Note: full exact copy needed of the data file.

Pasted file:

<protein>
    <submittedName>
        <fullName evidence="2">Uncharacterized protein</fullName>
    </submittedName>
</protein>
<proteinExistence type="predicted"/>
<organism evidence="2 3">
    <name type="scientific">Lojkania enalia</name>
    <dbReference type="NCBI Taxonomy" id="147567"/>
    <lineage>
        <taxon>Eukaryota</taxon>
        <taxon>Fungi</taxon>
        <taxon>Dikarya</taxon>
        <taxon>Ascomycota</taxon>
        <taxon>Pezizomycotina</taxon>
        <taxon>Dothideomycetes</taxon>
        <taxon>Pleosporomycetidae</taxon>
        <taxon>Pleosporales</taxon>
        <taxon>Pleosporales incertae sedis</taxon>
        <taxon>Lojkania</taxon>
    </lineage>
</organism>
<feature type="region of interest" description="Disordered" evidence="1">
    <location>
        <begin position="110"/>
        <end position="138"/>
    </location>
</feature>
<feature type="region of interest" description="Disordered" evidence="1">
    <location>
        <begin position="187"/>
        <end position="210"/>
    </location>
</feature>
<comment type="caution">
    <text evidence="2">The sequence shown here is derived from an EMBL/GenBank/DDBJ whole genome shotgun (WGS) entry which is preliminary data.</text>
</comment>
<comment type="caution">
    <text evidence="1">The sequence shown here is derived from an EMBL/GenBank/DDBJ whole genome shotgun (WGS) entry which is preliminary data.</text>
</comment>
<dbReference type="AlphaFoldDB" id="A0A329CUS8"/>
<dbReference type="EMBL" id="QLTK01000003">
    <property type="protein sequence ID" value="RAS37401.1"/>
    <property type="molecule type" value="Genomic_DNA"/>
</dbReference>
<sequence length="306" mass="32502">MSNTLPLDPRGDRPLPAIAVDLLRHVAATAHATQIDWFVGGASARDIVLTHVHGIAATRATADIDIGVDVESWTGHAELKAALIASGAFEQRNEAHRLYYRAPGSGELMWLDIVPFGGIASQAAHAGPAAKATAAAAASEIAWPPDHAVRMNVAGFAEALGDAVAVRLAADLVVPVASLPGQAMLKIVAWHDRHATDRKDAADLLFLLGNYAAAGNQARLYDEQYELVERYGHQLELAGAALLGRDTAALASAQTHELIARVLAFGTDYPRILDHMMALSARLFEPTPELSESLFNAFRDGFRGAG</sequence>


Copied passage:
<protein>
    <submittedName>
        <fullName evidence="2">Uncharacterized protein</fullName>
    </submittedName>
</protein>
<proteinExistence type="predicted"/>
<organism evidence="2 3">
    <name type="scientific">Lojkania enalia</name>
    <dbReference type="NCBI Taxonomy" id="147567"/>
    <lineage>
        <taxon>Eukaryota</taxon>
        <taxon>Fungi</taxon>
        <taxon>Dikarya</taxon>
        <taxon>Ascomycota</taxon>
        <taxon>Pezizomycotina</taxon>
        <taxon>Dothideomycetes</taxon>
        <taxon>Pleosporomycetidae</taxon>
        <taxon>Pleosporales</taxon>
        <taxon>Pleosporales incertae sedis</taxon>
        <taxon>Lojkania</taxon>
    </lineage>
</organism>
<feature type="region of interest" description="Disordered" evidence="1">
    <location>
        <begin position="110"/>
        <end position="138"/>
    </location>
</feature>
<feature type="region of interest" description="Disordered" evidence="1">
    <location>
        <begin position="187"/>
        <end position="210"/>
    </location>
</feature>
<comment type="caution">
    <text evidence="2">The sequence shown here is derived from an EMBL/GenBank/DDBJ whole genome shotgun (WGS) entry which is preliminary data.</text>
</comment>
<comment type="caution">
    <text evidence="1">The sequence shown here is derived from an EMBL/GenBank/DDBJ whole genome shotgun (WGS) entry which is preliminary data.</text>
</comment>
<dbReference type="AlphaFoldDB" id="A0A329CUS8"/>
<dbReference type="EMBL" id="QLTK01000003">
    <property type="protein sequence ID" value="RAS37401.1"/>
    <property type="molecule type" value="Genomic_DNA"/>
</dbReference>
<sequence length="306" mass="32502">MSNTLPLDPRGDRPLPAIAVDLLRHVAATAHATQIDWFVGGASARDIVLTHVHGIAATRATADIDIGVDVESWTGHAELKAALIASGAFEQRNEAHRLYYRAPGSGELMWLDIVPFGGIASQAAHAGPAAKATAAAAASEIAWPPDHAVRMNVAGFAEALGDAVAVRLAADLVVPVASLPGQAMLKIVAWHDRHATDRKDAADLLFLLGNYAAAGNQARLYDEQYELVERYGHQLELAGAALLGRDTAALASAQTHELIARVLAFGTDYPRILDHMMALSARLFEPTPELSESLFNAFRDGFRGAG</sequence>